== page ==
Fred Zinnemann's film version of Carson McCullers' classic play features a transcendent performance by Julie Harris. A fragile mood piece, McCullers' play deals with the pain and sense of abandonment experienced by an adolescent girl on the day of her brother's marriage. Embodying the awkwardness, alienation, and moodiness of adolescence, Julie Harris brings twelve-year-old Frankie painfully to life, in a film that could be thought of as a more gentle companion piece to Rebel Without a Cause (1954). Shunned by the more feminine neighborhood girls, the tomboyish heroine takes consolation in the presence of her wise maid Berenice Ethel Waters and her somewhat eccentric cousin John Henry Brandon de Wilde. Sensitively directed by Zinnemann, who brings a welcome naturalism to this delicate material, the film sometimes brings to mind The Search (1948), his film on European post-WWII refugee children. More than anything, one comes away from the experience regretting the paucity of similar screen roles in the career of the justifiably legendary Harris.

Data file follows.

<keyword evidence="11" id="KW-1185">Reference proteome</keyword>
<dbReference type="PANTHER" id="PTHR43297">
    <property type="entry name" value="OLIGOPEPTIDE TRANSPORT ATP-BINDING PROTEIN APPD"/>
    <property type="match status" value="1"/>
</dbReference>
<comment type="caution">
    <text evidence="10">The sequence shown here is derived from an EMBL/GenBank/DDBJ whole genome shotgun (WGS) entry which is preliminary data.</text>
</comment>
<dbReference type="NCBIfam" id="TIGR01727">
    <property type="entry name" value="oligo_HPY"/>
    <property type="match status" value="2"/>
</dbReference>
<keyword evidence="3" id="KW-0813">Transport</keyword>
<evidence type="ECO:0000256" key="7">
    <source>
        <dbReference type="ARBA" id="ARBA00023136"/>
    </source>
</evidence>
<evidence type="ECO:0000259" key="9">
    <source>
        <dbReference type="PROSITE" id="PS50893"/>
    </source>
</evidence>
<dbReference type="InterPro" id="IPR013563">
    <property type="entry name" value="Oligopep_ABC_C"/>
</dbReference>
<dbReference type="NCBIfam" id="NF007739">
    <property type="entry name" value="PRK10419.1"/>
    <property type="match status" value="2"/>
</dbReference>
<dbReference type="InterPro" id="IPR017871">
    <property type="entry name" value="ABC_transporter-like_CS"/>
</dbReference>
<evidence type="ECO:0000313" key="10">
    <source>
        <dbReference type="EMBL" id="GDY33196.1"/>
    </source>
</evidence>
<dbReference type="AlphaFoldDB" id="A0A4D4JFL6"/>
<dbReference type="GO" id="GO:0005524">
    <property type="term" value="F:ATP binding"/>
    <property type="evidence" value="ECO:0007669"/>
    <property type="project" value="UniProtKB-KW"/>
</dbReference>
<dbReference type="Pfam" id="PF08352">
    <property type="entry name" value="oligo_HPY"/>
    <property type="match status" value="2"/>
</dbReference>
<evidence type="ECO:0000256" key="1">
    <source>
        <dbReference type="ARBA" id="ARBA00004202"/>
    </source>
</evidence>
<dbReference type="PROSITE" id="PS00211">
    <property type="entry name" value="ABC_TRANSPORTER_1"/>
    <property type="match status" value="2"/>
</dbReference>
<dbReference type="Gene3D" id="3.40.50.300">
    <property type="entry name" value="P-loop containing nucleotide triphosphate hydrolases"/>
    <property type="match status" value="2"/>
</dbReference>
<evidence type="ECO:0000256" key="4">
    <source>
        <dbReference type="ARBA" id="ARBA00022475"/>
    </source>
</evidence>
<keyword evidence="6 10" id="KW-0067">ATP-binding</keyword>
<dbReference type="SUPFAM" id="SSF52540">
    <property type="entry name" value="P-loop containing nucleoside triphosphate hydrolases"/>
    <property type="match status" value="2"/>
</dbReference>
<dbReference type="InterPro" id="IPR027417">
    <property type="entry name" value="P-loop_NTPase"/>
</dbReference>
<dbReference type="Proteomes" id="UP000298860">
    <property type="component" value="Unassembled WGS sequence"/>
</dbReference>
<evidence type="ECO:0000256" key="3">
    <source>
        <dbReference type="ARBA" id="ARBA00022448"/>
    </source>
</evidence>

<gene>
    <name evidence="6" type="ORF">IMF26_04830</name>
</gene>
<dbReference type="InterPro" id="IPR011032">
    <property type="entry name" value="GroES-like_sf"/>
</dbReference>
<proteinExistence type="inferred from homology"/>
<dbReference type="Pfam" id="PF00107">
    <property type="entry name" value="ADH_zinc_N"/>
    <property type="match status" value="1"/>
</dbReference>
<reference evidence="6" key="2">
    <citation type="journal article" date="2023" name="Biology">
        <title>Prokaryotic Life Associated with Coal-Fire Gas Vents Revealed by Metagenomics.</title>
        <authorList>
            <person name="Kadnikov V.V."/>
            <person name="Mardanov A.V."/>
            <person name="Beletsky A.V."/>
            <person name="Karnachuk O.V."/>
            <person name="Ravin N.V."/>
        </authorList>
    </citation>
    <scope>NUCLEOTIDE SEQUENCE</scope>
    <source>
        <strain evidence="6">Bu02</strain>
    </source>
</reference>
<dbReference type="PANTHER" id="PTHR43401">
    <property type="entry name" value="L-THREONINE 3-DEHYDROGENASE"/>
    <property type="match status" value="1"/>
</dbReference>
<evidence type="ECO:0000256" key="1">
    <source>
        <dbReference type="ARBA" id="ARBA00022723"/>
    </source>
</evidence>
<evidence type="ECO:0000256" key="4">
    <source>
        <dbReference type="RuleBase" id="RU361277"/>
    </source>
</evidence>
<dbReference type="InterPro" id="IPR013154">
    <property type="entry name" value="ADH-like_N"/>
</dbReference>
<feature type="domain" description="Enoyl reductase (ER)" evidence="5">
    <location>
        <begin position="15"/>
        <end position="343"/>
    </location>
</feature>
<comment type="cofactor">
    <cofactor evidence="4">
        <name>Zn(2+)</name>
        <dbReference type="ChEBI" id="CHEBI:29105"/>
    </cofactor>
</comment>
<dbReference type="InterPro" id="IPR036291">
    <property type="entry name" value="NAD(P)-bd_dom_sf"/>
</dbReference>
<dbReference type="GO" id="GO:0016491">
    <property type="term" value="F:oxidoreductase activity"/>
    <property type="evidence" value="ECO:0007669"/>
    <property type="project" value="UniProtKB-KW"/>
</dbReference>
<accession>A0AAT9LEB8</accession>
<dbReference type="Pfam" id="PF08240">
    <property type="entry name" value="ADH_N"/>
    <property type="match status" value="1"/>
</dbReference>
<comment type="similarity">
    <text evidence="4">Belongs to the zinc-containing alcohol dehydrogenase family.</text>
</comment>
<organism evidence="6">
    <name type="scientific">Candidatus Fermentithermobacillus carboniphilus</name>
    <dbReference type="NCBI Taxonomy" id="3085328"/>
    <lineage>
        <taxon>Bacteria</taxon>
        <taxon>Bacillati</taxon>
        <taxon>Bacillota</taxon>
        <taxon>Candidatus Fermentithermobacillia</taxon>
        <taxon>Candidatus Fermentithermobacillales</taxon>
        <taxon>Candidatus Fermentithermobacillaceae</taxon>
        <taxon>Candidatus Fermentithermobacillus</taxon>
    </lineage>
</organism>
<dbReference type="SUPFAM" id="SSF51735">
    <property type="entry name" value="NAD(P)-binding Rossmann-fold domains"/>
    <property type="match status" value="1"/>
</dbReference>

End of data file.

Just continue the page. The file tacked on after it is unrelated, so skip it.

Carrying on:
by Michael Costello review